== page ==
An article by R. Ewing (UNM) appeared in the Fall 1995 issue of the Actinide Research Quarterly. The article in this current issue describes the work initiated at Los Alamos.
Background and Research Objectives
Zircon, because of its well-known, long-term durability (~109 years) in the geologic environment, has been proposed as a host medium for storage of Pu and other actinides recovered from dismantled nuclear weapons. Much is known about the structure of this single-phase mineral and its homologs (e.g., Hf, Th, Pa, U, Np, Pu). It is clear that zircon-type orthosilicate structures can accommodate metal cations having radii both smaller and larger than that of the Zr ion in zircon. Natural zircon has been found to contain approximately 5000 ppm of U and Th. Some of the cations found in natural zircon (e.g., Gd, Hf) are strong absorbers for thermal neutrons. Laboratory-scale samples of zircon doped with up to 10 wt % of Pu have been prepared for conducting accelerated tests on the effect of radiation damage on the structure, property changes, and phase stability in simulated geological conditions (by W. J. Weber at the Pacific Northwest National Laboratory). Furthermore, small samples of pure PuSiO4 have been prepared (by C. Keller in Karlsruhe, Germany), which suggests that it is possible to substitute Zr with more than 10 wt % of Pu. From the point of view of nuclear waste minimization, it is desirable that the upper limit of Pu solubility in zircon be determined. While exploring the potential for increasing the Pu loading in zircon, we need to investigate the issues of criticality safety so that the optimum waste form can be determined.
Figure 2. The tantalum container after the first HIP run. This figure shows that the welds are intact, and the body of the container remains in good condition after 2 hours at 1450°C and 4000 psi.
Various methods for synthesizing laboratory quantities of zircon have been investigated. However, simultaneous application of high temperature and high pressure to enhance the solid-state reaction has not been attempted, especially for zircon doped with large quantities of Pu. With the existing equipment, such as hot presses and hot isostatic presses in the Plutonium Facility, LANL is in a good position to develop the technology for large-scale fabrication of Pu-bearing zircon and, therefore, to provide the nation with an alternative method for disposing of nuclear materials. The success of this work will allow us to address the technical problems related to short-term and long-term storage of nuclear materials recovered from weapons. The results of this effort will enhance TA-55's capabilities in solving plutonium disposition problems. In this work we set out to obtain the following information, essential to large-scale fabrication of Pu-bearing zircon: 1) the process parameters for large-scale fabrication of zircon with desirable Pu-loading and 2) the solubility limit of Pu in zircon. What we learn will be important from the standpoint of minimizing waste volumes. This article presents the results of the first study.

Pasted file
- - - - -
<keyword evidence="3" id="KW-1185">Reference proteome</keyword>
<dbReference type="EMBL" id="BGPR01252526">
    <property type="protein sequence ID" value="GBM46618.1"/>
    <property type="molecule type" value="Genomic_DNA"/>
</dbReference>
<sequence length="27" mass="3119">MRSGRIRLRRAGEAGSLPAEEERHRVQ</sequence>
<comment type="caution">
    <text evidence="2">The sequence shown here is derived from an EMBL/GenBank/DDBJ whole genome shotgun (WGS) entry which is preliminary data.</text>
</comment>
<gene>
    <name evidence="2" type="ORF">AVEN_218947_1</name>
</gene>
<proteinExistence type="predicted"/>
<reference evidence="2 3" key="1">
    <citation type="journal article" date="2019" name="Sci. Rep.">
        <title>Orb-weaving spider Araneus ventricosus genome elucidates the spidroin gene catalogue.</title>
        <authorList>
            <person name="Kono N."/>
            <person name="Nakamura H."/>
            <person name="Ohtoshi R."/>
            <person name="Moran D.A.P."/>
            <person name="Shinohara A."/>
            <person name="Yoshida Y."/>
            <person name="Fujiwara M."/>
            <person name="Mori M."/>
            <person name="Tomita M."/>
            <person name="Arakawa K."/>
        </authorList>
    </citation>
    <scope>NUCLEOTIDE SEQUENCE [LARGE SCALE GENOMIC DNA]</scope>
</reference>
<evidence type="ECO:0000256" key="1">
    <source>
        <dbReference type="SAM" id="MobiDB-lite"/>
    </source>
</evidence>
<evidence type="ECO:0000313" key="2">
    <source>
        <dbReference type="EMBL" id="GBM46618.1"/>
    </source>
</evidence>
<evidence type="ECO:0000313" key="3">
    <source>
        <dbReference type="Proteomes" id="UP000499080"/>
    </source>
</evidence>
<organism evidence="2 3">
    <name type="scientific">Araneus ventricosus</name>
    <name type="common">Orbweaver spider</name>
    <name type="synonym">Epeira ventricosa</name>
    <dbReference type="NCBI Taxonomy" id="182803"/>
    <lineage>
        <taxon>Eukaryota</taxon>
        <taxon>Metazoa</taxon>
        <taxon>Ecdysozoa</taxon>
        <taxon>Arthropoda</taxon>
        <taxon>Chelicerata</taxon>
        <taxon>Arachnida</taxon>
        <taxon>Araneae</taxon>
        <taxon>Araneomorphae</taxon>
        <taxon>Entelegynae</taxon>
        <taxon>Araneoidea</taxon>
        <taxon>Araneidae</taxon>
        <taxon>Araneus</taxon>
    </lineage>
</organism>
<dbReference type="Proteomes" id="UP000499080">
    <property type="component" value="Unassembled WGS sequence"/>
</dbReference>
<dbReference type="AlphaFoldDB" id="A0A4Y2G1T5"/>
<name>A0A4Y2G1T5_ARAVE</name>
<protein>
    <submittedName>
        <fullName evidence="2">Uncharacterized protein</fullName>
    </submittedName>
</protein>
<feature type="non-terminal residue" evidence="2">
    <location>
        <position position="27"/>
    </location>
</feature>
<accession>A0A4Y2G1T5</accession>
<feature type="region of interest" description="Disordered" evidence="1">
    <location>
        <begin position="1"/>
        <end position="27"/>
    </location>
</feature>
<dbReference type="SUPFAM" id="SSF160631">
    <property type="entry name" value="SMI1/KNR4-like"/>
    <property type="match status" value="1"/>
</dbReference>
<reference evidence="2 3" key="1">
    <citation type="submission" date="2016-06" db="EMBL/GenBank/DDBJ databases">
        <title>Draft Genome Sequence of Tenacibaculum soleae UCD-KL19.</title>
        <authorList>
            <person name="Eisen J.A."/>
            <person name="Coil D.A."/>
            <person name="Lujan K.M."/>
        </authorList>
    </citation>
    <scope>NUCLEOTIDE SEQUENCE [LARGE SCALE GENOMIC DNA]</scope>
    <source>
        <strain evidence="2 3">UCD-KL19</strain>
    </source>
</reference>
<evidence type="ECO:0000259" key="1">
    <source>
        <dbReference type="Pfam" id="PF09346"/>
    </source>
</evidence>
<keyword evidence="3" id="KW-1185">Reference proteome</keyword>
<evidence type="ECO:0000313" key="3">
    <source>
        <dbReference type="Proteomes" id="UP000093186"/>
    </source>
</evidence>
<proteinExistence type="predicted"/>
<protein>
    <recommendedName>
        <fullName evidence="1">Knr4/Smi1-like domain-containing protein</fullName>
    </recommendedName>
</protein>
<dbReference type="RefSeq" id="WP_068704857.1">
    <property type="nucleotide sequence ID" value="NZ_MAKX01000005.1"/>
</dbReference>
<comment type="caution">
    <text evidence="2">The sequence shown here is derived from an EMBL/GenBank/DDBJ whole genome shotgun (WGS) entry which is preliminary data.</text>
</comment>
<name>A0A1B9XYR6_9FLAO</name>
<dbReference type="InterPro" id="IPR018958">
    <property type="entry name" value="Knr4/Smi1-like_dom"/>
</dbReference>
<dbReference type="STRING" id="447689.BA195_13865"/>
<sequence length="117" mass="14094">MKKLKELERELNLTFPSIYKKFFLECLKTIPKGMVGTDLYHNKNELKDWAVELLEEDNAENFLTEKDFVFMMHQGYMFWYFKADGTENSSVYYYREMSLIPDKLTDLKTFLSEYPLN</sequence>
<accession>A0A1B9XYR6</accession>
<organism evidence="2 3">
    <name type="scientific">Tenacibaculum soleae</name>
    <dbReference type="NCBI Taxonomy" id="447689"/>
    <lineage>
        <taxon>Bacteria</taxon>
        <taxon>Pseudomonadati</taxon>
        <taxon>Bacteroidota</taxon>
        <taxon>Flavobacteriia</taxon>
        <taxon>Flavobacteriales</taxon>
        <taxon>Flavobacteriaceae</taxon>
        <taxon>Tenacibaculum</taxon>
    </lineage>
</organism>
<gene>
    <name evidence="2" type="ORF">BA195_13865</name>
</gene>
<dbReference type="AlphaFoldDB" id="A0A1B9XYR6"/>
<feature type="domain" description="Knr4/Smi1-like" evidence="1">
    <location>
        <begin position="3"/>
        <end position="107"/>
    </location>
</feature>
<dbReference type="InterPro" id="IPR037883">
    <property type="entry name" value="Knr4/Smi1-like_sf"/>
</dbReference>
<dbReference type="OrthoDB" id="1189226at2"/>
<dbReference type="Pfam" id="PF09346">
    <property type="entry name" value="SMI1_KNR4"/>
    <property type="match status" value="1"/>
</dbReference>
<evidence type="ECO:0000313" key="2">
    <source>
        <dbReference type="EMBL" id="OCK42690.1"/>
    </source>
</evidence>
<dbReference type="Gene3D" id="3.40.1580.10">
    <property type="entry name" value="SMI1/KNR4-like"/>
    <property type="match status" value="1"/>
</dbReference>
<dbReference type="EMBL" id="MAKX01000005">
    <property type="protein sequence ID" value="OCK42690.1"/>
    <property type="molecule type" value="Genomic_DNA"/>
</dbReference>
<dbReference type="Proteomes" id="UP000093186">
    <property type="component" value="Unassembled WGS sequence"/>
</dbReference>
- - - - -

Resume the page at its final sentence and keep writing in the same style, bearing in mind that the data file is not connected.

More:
Scientific Approach and Accomplishments
Since the main objective of this work was to investigate the feasibility of large-scale fabrication of Pu-bearing zircon, it was of utmost importance to be able to achieve this goal without releasing contamination to the work environment. Therefore, the approach taken in this work was to use the synthesis of zircon to explore potential problems in the containment of materials during processing. Furthermore, since PuO2 is thermodynamically less stable than ZrO2, the processing parameters developed for the synthesis of zircon would be applicable to those for Pu-zircon.
The process used was hot isostatic pressing (HIP). The equipment provides high temperature in the reaction chamber through resistively heated graphite heating elements. It provides high pressure by compressing inert argon gas supplied from gas cylinders to the reaction chamber. The hot press is capable of attaining temperatures up to 2000°C and pressures up to 30,000 psi. The material to be "hipped" is contained inside compressible containers, typically fabricated from thin metals, and is compressed with equal force from all directions.
For hipping zircon, a container made of refractory metal that melts at high temperature is desirable. However, most metals are thermodynamically unstable, (and more so at higher temperatures), with respect to the formation of their oxides. Since the starting materials for zircon are oxides, the oxidation of the container materials is inevitable unless some sort of barrier (inner container) is provided to separate the reaction mixture from the metal container. But this inner container must also be compressible as well as chemically inert to the reaction mixture.